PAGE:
WILLIE L. BROWN JR. (B.A., ’55), two-term mayor of San Francisco and legendary speaker of the California State Assembly, talks about SF State’s past and his dreams for its future.
Your Willie L. Brown Jr. Fellowship Program at SF State has already benefitted 42 students. What inspired the program?
This scholarship opportunity will help generate a whole new collection of talented people who will want to do public service.
What would this success mean to the city?
If we could get 10, 12, 14 of [the State’s 120 legislators] to focus on the idea of replicating what we’re trying to do here, several hundred people could become conversant with the challenges, the benefits and the rewards of public service. That would be good for the whole state.
More than $1 million was just raised to support the program. What will that money do?
That money will be used primarily as scholarship stipends to the students selected and put in place at all the various units of city government. It’s better to get paid to continue their learning experience there rather than flipping burgers at Super Duper.
You’ve credited SF State with giving you the foundation you needed to launch your political career. How so?
By my sophomore year I was already heavily involved in politicking, getting students elected to student government. Also, I lived in housing that the school rented in Potrero Hill. I paid $14 a month rent, but the food program we had to organize ourselves. We had a treasurer, a secretary, someone responsible for buying the food. We ran our complex.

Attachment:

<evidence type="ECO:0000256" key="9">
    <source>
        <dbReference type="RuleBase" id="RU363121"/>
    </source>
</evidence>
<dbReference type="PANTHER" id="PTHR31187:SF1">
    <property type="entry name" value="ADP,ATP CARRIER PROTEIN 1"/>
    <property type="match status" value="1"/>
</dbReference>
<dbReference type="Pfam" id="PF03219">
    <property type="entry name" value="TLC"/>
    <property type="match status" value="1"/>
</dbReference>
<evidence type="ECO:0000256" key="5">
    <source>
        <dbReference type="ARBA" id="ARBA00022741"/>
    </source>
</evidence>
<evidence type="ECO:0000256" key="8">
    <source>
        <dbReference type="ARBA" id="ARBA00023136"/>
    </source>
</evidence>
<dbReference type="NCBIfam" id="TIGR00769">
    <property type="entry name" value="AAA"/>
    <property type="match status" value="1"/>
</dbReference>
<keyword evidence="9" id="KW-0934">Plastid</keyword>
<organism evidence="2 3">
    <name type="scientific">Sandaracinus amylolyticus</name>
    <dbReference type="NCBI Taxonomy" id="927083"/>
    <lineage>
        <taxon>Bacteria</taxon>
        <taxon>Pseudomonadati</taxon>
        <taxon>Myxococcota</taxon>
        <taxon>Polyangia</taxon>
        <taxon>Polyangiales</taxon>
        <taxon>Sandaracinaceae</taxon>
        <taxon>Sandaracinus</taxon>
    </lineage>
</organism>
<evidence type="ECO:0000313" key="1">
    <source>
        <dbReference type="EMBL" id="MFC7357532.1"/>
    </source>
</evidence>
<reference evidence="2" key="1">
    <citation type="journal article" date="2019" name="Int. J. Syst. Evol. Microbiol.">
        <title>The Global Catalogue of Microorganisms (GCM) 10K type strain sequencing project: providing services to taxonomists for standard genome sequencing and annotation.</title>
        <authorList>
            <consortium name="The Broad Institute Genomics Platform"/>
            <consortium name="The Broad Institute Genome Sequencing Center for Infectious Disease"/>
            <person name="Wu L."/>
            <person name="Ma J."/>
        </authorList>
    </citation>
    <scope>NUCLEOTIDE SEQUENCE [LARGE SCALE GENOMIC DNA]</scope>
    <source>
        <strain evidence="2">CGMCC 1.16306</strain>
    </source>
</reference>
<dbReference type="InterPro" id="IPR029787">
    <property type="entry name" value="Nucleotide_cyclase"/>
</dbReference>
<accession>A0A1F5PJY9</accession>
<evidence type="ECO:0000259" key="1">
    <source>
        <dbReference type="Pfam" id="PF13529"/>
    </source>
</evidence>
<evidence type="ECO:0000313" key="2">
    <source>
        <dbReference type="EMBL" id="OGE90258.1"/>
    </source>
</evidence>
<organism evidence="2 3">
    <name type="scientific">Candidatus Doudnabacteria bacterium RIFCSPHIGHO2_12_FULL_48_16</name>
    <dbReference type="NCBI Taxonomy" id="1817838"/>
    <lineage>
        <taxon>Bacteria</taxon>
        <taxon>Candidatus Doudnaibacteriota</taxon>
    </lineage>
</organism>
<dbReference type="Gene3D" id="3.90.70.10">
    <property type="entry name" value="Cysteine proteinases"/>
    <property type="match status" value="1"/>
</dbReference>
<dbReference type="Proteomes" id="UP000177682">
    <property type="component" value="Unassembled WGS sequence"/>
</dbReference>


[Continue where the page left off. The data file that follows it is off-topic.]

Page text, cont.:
Have you heard of plans to make Holloway Avenue a Main Street-style retail space with high-density student housing?
I think it’s good. SF State has grown significantly. Its students richly deserve housing.
You were part of the first graduating class on SF State’s current campus. What was that like?
My fellow students and I were frankly just pleased to get on what was a college campus rather than just a downtown commercial property [SF State’s prior location at Waller and Buchanan streets]. We had a grassy area, a lounge and a cafeteria that was large enough so that we had a social gathering place. We had a bookstore and a new library.
You worked at the library as one of your student jobs.
One of the campus jobs that everybody loved was working in the library. You were at the checkout desk or you were returning books to the shelves.
Recently you toured SF State’s newly remodeled library, which has a high-tech book-retrieval system. How do you feel about being replaced by a robot?
As a matter of fact, I identify closely because of the speed with which I used to get my job done! Actually, I could not believe they had that system — not just there, but anywhere. And with the ability of the library to stay open almost 24 hours a day, and the access to research materials that I observed people using, it’s such an incredible improvement.
Next spring there will be a formal dedication of your archive in the library. What’s it like to see your political achievements all in one place?
I’m beginning to go back and look at the history and the records and introducing myself to Willie Brown. Some of those things — I don’t even remember doing them.
The archive will catalog an extraordinary career. Do the same opportunities exist today for, say, another talented young person arriving at SF State from a small town like your Mineola, Texas?
Oh, absolutely. Their opportunities today are even greater.